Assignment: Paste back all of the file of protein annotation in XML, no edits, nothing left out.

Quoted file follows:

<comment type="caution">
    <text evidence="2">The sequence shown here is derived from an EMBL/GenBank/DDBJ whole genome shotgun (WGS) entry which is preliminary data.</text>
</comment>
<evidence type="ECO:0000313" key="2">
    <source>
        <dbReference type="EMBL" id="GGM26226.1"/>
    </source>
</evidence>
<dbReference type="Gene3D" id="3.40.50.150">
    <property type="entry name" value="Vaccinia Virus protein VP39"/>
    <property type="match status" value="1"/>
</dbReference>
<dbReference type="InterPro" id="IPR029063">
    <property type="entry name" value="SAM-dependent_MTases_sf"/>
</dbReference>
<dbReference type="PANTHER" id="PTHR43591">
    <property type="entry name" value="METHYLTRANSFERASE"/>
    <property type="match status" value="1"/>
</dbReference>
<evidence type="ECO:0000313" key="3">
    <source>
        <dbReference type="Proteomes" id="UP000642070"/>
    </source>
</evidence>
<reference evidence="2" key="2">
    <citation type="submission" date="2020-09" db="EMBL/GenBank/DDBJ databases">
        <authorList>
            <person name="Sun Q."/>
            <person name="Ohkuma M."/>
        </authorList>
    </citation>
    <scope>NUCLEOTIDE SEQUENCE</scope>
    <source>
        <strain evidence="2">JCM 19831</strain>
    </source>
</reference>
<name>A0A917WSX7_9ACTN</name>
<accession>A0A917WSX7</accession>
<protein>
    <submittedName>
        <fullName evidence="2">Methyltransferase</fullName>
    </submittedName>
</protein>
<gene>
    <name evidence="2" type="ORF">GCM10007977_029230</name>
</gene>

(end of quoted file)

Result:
<comment type="caution">
    <text evidence="2">The sequence shown here is derived from an EMBL/GenBank/DDBJ whole genome shotgun (WGS) entry which is preliminary data.</text>
</comment>
<evidence type="ECO:0000313" key="2">
    <source>
        <dbReference type="EMBL" id="GGM26226.1"/>
    </source>
</evidence>
<dbReference type="Gene3D" id="3.40.50.150">
    <property type="entry name" value="Vaccinia Virus protein VP39"/>
    <property type="match status" value="1"/>
</dbReference>
<dbReference type="InterPro" id="IPR029063">
    <property type="entry name" value="SAM-dependent_MTases_sf"/>
</dbReference>
<dbReference type="PANTHER" id="PTHR43591">
    <property type="entry name" value="METHYLTRANSFERASE"/>
    <property type="match status" value="1"/>
</dbReference>
<evidence type="ECO:0000313" key="3">
    <source>
        <dbReference type="Proteomes" id="UP000642070"/>
    </source>
</evidence>
<reference evidence="2" key="2">
    <citation type="submission" date="2020-09" db="EMBL/GenBank/DDBJ databases">
        <authorList>
            <person name="Sun Q."/>
            <person name="Ohkuma M."/>
        </authorList>
    </citation>
    <scope>NUCLEOTIDE SEQUENCE</scope>
    <source>
        <strain evidence="2">JCM 19831</strain>
    </source>
</reference>
<name>A0A917WSX7_9ACTN</name>
<accession>A0A917WSX7</accession>
<protein>
    <submittedName>
        <fullName evidence="2">Methyltransferase</fullName>
    </submittedName>
</protein>
<gene>
    <name evidence="2" type="ORF">GCM10007977_029230</name>
</gene>